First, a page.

Game theory deals with mathematical models of situations involving conflict, cooperation and competition. Such situations are central in the social and behavioural sciences. Game Theory is a framework for making rational decisions in many fields: economics, political science, psychology, computer science and biology. It is also used in industry, for decisions on manufacturing, distribution, consumption, pricing, salaries, etc.
During the Cold War, Game Theory was the basis for many decisions concerning nuclear strategy that affected the well-being of the entire human race.
The term “game” suggests a limitation to recreational activities so, in the social and political sciences, alternative terms like Decision Theory or Rational Choice Theory are used. Though important in social and political contexts, Game Theory was originally developed with economic applications in mind, and it has had a major influence in this field. Indeed, more than ten Nobel prizes in economics have been awarded to game theorists.
Game theory gained prominence following the publication in 1944 of the book Theory of Games and Economic Behavior by John von Neumann and Oskar Morgenstern. In 1928 John von Neumann had proved his famous “minimax theorem” which showed that every two-person zero-sum game has an equilibrium point (described below). The proof of this result involved Brouwer’s fixed point theorem.
An example of a zero-sum game is poker, where the total sum of money is fixed, so one player’s win is another’s loss. However, most real-life situations are more complex, and are better modelled by non-zero-sum games. However, an n-player non-zero-sum game can be extended to an (n+1)-player zero-sum game. For example, in a national lottery, the agency running the lottery is the additional player (and has a winning strategy!).
An equilibrium point corresponds to a collection of choices or strategies, one for each player, such that no single player can improve his position by changing strategy. Thus, at equilibrium, each player’s choice is the best response to the strategies of the other players. At equilibrium, no player has a reason for regret: given the strategies of the other players, he cannot do better by changing.
A game involves a number of players, a collection of choices or strategies, and a set of pay-offs for each choice. Simple two-player games may be presented in tabular form. Suppose two ticket agents, Acme and Bril, are selling tickets, either at full price €100 or reduced price €75. The total number of tickets is limited, so the more that Acme sells, the fewer available to Bril and vice versa. The table below shows the profits of the two agencies for possible combinations of choice.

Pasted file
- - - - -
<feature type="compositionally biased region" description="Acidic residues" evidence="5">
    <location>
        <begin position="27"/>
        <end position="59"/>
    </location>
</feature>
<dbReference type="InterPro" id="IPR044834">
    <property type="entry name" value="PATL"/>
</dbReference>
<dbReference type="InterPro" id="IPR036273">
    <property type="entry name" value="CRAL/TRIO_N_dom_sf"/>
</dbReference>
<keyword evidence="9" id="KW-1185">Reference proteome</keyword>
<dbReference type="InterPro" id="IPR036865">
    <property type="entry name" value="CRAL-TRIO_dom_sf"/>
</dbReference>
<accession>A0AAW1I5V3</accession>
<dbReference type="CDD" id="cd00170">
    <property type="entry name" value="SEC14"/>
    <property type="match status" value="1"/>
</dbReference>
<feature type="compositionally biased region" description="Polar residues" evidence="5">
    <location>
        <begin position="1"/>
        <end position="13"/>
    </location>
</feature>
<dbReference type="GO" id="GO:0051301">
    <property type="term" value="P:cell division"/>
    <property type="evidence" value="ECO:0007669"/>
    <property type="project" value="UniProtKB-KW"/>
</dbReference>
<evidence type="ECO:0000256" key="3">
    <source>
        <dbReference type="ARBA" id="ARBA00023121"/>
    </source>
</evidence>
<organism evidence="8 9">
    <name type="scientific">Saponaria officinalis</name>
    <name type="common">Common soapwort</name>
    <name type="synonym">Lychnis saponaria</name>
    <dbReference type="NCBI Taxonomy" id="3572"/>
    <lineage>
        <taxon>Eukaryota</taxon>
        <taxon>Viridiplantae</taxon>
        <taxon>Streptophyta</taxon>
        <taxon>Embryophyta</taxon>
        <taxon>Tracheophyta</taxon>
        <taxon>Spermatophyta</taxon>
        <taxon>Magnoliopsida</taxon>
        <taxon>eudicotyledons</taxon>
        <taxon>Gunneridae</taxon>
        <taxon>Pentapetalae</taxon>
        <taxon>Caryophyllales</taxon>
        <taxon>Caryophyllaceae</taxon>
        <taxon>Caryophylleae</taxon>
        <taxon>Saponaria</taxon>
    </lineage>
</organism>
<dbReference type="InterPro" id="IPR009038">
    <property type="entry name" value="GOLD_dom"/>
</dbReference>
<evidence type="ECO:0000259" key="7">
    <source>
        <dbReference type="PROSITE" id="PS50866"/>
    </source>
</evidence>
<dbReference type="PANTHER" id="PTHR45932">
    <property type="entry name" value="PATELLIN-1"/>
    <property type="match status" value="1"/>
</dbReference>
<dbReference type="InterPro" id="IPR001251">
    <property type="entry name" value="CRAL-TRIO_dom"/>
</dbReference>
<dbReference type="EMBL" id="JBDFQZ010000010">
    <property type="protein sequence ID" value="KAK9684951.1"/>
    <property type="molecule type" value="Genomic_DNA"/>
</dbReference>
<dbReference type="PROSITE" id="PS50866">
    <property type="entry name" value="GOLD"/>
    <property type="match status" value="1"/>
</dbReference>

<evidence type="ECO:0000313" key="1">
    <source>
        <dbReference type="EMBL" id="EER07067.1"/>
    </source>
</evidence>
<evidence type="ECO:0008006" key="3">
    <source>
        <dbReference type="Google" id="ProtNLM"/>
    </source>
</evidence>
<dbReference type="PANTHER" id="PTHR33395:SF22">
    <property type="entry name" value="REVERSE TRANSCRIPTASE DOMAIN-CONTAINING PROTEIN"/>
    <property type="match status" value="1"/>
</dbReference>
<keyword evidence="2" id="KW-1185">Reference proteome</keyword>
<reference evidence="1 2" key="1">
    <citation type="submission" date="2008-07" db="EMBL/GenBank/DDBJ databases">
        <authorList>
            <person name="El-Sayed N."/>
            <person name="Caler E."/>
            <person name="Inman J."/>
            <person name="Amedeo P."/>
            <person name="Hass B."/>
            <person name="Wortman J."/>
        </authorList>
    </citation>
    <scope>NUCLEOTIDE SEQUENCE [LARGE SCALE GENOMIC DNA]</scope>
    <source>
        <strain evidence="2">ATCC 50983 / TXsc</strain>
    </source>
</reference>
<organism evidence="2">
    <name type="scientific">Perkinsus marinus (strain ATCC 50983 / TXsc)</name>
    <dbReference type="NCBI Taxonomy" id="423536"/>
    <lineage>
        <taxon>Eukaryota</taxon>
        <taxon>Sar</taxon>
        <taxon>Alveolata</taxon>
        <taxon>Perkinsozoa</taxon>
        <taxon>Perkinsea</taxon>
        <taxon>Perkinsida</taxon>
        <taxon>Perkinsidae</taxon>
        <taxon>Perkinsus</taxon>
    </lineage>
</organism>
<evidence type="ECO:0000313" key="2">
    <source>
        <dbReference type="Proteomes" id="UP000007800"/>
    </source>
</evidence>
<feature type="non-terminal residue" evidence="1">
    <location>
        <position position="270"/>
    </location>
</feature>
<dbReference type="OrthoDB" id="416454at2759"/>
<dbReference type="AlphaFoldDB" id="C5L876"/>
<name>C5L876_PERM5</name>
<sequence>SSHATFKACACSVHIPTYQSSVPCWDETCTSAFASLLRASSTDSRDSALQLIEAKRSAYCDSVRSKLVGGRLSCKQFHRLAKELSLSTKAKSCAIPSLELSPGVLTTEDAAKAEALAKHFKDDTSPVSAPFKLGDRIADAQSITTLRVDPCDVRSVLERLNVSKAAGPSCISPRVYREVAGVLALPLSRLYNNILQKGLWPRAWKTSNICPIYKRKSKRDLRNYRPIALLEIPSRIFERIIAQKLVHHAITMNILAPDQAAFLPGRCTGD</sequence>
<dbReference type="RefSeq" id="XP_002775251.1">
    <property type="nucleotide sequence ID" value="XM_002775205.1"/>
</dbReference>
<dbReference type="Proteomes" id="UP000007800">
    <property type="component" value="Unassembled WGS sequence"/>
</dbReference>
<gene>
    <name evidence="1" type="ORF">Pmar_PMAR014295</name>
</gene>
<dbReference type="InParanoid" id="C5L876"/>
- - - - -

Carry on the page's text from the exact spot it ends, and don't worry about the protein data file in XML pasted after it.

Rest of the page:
The numbers in each box are the profits of Acme and Bril (they are chosen more-or-less arbitrarily).
- Suppose Acme sells at full price. Then Bril should do likewise to maximise profits.
- If Acme sells at reduced price, Bril should also do likewise.
- Now suppose Bril sells at full price. Then Acme must do the same.
- Finally, if Bril offers a reduction, Acme should still ask for full price.
But now Bril will see that the decision to offer a discount was a bad one: given Acme‘s choice, Bril can increase profits by asking for full rate. The solution in the bottom right cell is unstable: a player knowing the strategy of his opponent will wish to change.
The solution at top left is a stable equilibrium: neither player has a reason to change his strategy, given the strategy of the other.
John Nash’s doctoral studies were on non-cooperative games. His dissertation, published in 1950 was just 28-pages long. The thesis contained the definition and properties of what came to be called the ‘Nash equilibrium’. It’s a central concept in non-cooperative games. In 1994, Nash was awarded the Nobel prize in economics for this work.
Nash greatly extended the results of von Neumann and Morgenstern. They had considered cooperative games, in which players can communicate with each other and make binding coalitions. Nash considered non-cooperative games, in which coalitions are prohibited. His work was concerned with non-zero-sum games with more than three players.
Nash showed that every game with a finite number of players has an equilibrium point. However, Nash’s solution can sometimes appear irrational. This is illustrated by the paradoxical result known as The Prisoners’ Dilemma. But that is another story.
Nash, J. F. Jnr., 1950: Equilibrium points in n-person games. Proc. Nat. Acad. Sci., USA, 36, 48–49.
Nash, John Forbes (1951). “Non-cooperative Games” (PDF). Annals of Mathematics 54 (2): 286–95.
Von Neumann, John; Morgenstern, Oskar (1944): Theory of games and economic behavior, Princeton University Press.